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Fast tracking lung cancer patients

Fast tracking lung cancer patients

What is lung cancer?

Lung cancer is the leading cause of cancer deaths, accounting for 19% of cancer deaths in New Zealand. The 5-year cancer survival rate in New Zealand is 10.4% compared to 14% in Canada and Australia

What are we trying to achieve?

In 2014, the Ministry of Health (MoH) introduced the Faster Cancer Treatment (FCT) targets (see diagram below). The primary target is for patients with high suspicion of cancer to receive the First Cancer Treatment within 62 days of the initial referral from a general practitioner or other health practitioner to a lung specialist in our hospital.

Ministry of Health Faster Cancer Treatment (FCT) targets

Our aim is to improve our compliance against the MoH target of 85% compliance.

What did we find?

An audit of new lung cancer patients for the four Northern Regional DHBs in 2014 showed that only 56.6% of patients met the 62-day target.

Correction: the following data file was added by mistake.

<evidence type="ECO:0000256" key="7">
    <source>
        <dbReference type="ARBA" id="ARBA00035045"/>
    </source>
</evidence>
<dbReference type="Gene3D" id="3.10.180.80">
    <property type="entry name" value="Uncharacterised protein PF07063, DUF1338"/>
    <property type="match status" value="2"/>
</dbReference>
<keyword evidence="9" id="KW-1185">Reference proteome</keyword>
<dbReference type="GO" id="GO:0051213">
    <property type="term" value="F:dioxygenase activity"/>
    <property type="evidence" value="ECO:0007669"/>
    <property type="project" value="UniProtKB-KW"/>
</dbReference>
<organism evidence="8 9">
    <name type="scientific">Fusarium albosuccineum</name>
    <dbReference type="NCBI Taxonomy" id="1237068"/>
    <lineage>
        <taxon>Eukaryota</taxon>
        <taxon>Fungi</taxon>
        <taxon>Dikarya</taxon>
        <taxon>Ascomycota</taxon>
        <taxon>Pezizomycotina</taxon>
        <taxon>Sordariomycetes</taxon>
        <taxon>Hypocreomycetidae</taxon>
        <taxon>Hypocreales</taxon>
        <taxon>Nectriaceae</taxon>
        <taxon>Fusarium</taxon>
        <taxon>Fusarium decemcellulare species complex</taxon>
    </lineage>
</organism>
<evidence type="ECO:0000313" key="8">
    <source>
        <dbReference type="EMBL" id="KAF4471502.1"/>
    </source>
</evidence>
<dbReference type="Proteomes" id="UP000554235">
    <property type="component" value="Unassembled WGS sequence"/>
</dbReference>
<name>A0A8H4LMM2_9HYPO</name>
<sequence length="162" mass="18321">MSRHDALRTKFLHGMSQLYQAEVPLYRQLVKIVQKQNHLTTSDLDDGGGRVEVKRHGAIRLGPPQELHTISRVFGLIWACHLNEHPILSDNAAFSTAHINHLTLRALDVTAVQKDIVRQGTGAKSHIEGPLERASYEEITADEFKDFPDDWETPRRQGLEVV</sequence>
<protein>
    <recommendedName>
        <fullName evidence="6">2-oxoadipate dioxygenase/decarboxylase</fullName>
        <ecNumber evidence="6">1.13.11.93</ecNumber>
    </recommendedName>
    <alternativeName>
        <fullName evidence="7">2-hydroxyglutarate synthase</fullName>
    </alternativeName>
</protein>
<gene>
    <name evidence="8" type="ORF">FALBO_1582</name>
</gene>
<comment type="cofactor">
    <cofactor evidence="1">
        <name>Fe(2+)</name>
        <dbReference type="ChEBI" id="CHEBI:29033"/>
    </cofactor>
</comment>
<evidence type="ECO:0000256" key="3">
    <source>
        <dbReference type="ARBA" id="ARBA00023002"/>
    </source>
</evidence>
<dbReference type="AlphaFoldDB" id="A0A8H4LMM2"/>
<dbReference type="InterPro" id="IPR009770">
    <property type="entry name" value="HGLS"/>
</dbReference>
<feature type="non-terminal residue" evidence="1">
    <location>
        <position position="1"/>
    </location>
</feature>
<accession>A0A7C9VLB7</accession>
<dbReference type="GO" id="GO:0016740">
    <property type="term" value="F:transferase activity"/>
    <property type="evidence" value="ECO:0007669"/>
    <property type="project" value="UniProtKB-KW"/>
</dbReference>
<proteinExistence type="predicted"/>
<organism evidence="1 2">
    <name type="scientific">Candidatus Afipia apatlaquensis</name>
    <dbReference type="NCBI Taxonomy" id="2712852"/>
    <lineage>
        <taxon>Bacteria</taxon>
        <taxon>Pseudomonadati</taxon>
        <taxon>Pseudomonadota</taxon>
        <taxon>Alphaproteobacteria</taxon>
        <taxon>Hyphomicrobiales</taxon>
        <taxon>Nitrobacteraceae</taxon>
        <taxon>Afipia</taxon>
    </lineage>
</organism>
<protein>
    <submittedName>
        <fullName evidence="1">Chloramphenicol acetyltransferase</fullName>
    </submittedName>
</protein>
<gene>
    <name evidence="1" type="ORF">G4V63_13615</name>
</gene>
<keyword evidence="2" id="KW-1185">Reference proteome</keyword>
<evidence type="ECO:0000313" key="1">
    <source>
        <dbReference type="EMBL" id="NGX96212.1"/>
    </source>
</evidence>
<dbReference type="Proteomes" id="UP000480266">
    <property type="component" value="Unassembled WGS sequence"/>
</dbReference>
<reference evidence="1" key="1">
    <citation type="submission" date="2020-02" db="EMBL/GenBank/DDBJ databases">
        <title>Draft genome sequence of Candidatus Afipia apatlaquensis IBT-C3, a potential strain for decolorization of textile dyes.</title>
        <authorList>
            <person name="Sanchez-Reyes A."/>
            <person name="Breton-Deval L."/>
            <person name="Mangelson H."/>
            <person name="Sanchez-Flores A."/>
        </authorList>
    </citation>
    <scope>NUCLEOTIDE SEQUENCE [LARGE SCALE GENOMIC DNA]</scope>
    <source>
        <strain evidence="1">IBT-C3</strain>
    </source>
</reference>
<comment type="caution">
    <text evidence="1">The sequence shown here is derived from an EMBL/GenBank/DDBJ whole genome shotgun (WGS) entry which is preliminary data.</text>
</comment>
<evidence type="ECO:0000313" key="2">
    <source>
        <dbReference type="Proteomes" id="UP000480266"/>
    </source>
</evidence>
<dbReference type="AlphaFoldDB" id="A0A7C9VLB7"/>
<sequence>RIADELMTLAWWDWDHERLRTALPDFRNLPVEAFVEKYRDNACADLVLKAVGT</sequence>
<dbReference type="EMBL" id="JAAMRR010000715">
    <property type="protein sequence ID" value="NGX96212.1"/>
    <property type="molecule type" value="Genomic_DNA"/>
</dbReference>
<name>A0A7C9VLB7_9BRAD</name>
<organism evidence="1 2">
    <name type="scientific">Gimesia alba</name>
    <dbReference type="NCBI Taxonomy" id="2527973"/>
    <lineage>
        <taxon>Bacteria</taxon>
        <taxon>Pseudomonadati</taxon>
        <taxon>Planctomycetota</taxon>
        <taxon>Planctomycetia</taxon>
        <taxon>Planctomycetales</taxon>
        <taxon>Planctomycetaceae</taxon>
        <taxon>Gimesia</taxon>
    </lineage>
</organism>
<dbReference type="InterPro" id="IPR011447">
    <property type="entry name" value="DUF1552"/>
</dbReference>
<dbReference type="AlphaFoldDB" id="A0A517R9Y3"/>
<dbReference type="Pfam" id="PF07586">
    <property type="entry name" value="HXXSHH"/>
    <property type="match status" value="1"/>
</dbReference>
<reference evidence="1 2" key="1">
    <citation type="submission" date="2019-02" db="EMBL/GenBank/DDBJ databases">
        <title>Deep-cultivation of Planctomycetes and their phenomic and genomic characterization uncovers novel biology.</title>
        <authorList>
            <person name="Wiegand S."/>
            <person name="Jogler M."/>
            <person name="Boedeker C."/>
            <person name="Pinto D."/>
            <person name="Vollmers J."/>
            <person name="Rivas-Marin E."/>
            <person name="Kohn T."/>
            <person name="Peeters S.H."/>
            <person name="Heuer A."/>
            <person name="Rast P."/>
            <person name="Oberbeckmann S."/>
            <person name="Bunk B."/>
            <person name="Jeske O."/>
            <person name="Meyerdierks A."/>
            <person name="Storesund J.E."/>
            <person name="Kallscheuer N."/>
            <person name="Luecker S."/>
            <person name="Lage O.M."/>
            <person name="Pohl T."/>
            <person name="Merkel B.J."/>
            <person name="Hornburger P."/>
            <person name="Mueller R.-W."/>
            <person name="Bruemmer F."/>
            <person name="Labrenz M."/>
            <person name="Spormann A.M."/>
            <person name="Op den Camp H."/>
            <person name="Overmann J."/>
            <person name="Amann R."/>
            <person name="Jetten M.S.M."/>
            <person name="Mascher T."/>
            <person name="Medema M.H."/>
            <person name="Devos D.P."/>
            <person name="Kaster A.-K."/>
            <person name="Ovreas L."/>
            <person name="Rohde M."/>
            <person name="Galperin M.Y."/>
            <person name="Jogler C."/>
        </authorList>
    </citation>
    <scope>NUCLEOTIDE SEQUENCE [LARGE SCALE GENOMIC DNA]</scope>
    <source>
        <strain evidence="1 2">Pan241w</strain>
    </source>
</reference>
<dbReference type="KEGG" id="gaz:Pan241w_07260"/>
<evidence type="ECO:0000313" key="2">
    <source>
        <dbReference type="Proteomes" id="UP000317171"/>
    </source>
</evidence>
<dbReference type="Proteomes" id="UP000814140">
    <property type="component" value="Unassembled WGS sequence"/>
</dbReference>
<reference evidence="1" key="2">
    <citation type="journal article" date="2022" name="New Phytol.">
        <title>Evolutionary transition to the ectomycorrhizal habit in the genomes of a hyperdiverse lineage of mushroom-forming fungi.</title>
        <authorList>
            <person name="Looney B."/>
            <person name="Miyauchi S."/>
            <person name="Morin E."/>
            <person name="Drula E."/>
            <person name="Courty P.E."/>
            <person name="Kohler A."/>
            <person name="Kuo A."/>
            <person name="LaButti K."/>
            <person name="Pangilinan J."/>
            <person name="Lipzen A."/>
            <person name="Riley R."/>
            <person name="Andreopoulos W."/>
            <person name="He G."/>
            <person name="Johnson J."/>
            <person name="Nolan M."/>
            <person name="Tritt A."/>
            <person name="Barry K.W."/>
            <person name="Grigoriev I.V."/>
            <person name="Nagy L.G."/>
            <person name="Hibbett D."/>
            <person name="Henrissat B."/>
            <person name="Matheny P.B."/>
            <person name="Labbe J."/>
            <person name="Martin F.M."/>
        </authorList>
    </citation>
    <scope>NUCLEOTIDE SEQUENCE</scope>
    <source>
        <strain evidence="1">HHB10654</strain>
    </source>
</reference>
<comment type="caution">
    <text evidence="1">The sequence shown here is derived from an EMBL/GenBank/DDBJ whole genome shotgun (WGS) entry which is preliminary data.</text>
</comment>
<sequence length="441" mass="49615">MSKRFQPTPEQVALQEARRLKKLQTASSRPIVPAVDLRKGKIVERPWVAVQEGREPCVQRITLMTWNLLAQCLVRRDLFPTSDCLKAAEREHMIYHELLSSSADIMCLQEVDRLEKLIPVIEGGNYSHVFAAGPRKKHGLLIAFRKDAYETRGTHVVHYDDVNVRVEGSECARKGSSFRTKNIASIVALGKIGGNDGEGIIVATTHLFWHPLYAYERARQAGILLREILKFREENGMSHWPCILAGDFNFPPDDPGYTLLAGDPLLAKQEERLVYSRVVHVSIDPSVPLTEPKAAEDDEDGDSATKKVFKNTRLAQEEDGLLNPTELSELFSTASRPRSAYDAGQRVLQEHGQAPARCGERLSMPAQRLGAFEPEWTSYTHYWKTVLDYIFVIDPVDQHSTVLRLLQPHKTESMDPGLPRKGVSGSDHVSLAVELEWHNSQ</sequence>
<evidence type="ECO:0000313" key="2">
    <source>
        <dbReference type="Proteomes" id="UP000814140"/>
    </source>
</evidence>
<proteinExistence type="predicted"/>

What have we done?

  • We conducted a pilot for Single Point of Access of Care (SPOAC) across the four Northern Regional DHBs from Feb to May 2015
  • We developed a predetermined pathway which included:
    • designated cancer coordinators, radiologists and clinicians to support robust grading of cancers
    • use of virtual clinics to plan next best investigation and upfront CT/PET scan for selected patients to reduce the number of diagnostic investigations
  • The SPOAC pathway was formally adopted for lung cancer workup from 1st October 2015

Did we make a difference?

We compared results post adoption of the SPOAC pathway (Oct 2015 to Jan 2016) with data during the pilot period (Feb to May 2016), and historical data (Jan to Jul 2014). Our results post adoption showed that we achieved:

  • 85.5% compliance for 62-day target to First Cancer Treatment compared to 56.6% historically (92.5% achieved during pilot)
  • 81.5% compliance for 14-day target to First Specialist Assessment (FSA) compared to 62.2% historically (83.8% achieved during pilot)
  • Median of 31 days from initial referral to Decision to Treat (DTT) compared with 37 days historically (median of 26 days achieved during pilot)